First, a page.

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Key Takeaways From the Franchise Tags

The deadline for NFL teams to use their franchise tag came and went this week, with 10 clubs exercising that option:

What did we learn from those decisions? Here are some key takeaways:

Who shouldn’t have been franchised?

Cam Robinson, OT Jaguars: I don’t see him at that level of a player – he struggled in 2020, allowing 40 pressures, seven QB hits and five sacks, according to Pro Football Focus. It shows you the value that teams put on OT’s. There are not many top-tier tackles available in free agency this year, so Jacksonville must have thought it was safer to overpay Robinson (the tag will be in the area of $13.5 million) than take their chances in free agency.

Which player that wasn’t tagged should have been?

Shaq Barrett, DE, Buccaneers: They don’t win the Super Bowl without him. I love Chris Godwin, the player they chose to tag instead, but it’s easier to find a receiver than a pass rusher. Barrett is a perfect fit for Todd Bowles’ scheme.

Why were there no transition tags?

We talk a lot about the franchise tag, but Tuesday was also the deadline for teams to use the transition tag. When a player is offered the transition tag, the salary they are offered is the average of the top 10 at his position (as opposed to top five for franchise). They can negotiate with other teams but their original team has the right of first refusal. If the transition player doesn’t sign with another team by July 22, his original team has exclusive negotiating rights until Week 10 of the 2021 season.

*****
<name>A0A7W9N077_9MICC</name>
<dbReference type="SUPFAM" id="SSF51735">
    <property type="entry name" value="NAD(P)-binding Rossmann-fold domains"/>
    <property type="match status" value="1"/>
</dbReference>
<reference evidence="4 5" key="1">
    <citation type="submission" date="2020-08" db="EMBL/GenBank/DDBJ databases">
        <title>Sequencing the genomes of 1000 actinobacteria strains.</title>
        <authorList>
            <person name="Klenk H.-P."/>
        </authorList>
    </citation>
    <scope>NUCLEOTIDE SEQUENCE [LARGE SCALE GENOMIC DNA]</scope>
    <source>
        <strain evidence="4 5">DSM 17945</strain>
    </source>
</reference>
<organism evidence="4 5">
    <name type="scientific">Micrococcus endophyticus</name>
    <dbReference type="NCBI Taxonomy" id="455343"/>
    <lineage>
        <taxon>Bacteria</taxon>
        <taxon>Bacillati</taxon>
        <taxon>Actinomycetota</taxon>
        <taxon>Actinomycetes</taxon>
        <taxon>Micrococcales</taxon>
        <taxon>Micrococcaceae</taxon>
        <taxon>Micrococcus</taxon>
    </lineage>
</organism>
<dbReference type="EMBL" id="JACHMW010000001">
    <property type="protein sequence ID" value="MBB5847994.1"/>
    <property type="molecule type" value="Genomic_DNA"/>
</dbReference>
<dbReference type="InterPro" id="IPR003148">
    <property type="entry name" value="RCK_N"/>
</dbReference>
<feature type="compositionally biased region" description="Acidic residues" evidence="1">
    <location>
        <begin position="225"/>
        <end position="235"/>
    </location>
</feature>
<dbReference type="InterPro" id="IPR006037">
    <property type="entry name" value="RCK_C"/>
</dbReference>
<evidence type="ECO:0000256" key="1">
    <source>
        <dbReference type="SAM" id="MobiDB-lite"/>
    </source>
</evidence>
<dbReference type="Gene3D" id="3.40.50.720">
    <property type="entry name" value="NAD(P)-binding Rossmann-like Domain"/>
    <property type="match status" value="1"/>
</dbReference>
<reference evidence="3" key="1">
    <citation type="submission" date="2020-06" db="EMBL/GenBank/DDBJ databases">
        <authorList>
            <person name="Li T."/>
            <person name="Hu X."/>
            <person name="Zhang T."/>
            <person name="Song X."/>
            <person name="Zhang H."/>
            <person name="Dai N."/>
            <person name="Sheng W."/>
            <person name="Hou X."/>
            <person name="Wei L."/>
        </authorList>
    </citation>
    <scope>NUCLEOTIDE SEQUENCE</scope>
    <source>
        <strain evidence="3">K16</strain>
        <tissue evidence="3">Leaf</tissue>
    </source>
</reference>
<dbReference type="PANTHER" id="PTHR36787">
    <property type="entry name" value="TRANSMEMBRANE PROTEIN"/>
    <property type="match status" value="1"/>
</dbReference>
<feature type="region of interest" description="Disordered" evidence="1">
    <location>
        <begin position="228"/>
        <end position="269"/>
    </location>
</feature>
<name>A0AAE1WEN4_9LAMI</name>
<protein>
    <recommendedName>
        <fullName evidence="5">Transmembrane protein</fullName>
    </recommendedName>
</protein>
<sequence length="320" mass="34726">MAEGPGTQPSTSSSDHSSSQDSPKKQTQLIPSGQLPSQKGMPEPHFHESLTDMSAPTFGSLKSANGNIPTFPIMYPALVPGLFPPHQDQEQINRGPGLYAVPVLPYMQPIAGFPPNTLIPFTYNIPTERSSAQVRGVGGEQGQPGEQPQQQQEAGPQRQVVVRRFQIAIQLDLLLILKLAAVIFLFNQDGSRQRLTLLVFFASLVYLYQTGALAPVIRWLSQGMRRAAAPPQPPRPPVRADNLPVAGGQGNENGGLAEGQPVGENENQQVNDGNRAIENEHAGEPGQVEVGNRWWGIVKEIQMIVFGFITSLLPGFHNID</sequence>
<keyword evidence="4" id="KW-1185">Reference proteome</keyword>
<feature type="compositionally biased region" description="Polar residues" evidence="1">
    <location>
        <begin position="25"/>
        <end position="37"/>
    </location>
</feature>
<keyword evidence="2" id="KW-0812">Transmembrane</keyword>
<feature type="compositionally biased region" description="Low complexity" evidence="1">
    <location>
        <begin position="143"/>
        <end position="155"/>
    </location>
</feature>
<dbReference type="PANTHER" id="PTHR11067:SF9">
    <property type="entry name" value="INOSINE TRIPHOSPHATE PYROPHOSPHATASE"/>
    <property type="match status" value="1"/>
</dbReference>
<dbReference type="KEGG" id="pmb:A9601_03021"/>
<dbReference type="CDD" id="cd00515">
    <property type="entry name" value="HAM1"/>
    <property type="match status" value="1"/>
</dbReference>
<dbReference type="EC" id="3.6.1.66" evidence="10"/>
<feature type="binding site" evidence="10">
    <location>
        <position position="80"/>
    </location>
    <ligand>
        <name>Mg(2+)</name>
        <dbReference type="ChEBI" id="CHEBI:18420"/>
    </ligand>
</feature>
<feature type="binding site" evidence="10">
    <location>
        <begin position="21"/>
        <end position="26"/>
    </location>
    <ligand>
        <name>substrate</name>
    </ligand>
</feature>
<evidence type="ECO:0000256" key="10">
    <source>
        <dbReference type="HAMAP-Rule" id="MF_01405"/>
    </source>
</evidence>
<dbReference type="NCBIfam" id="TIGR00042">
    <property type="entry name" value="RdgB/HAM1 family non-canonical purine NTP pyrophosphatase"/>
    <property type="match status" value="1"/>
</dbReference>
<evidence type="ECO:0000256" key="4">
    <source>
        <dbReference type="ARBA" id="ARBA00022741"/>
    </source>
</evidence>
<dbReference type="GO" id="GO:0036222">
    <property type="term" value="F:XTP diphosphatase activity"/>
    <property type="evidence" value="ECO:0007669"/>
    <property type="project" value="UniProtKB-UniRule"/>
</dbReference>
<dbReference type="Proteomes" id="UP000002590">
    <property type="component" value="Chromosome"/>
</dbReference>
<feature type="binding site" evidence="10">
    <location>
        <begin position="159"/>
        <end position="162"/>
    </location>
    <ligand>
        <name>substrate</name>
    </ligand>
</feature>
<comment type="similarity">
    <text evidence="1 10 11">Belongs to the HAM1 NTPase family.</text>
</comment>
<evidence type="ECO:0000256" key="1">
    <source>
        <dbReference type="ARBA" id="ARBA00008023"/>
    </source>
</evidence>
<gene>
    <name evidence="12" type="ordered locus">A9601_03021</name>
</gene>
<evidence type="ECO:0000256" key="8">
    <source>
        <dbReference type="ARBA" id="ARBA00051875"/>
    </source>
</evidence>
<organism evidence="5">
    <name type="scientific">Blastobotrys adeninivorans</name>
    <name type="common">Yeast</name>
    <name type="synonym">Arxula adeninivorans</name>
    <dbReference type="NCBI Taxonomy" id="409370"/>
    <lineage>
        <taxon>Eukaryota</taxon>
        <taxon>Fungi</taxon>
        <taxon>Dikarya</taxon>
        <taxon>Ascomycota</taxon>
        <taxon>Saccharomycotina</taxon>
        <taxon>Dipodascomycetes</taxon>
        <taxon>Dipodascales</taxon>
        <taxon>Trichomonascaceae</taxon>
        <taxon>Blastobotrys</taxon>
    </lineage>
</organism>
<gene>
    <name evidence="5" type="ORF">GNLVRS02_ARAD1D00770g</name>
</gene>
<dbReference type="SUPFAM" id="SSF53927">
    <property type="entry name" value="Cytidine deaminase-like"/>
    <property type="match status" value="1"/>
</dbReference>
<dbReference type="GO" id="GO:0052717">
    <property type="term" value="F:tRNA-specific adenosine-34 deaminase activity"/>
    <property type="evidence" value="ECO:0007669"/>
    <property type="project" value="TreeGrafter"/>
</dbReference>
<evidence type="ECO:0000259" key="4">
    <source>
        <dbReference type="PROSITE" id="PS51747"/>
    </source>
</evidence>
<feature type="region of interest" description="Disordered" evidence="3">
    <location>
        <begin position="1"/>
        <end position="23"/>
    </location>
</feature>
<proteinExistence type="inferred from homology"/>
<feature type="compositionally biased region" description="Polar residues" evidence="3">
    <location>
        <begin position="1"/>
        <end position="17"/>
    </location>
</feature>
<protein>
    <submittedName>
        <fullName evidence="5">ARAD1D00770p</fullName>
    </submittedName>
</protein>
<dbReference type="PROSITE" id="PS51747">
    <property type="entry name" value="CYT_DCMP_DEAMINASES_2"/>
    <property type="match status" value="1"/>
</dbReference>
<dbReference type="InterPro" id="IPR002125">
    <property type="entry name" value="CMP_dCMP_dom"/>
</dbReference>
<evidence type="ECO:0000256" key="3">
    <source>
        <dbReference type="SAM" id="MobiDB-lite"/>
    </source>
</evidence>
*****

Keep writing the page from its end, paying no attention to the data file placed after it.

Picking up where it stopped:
So why were there no transition tags? They don’t leave a team with much certainty. This time of year, I want as much certainty as possible. The transition tag doesn’t create that for teams, especially with a declining salary cap.

What can we learn from the Saints decision to tag safety Marcus Williams?

No team in the league has a tougher cap situation right now than the New Orleans Saints. They have a lot to do in order to bring their cap number down, but clearly they thought it was important to lock up Williams. It’s a similar circumstance to that in Denver, where the Broncos put the franchise tag of Justin Simmons for the second year in a row. Safeties with range and athleticism have tremendous value. Williams has been a productive, dependable player since he’s been in the league.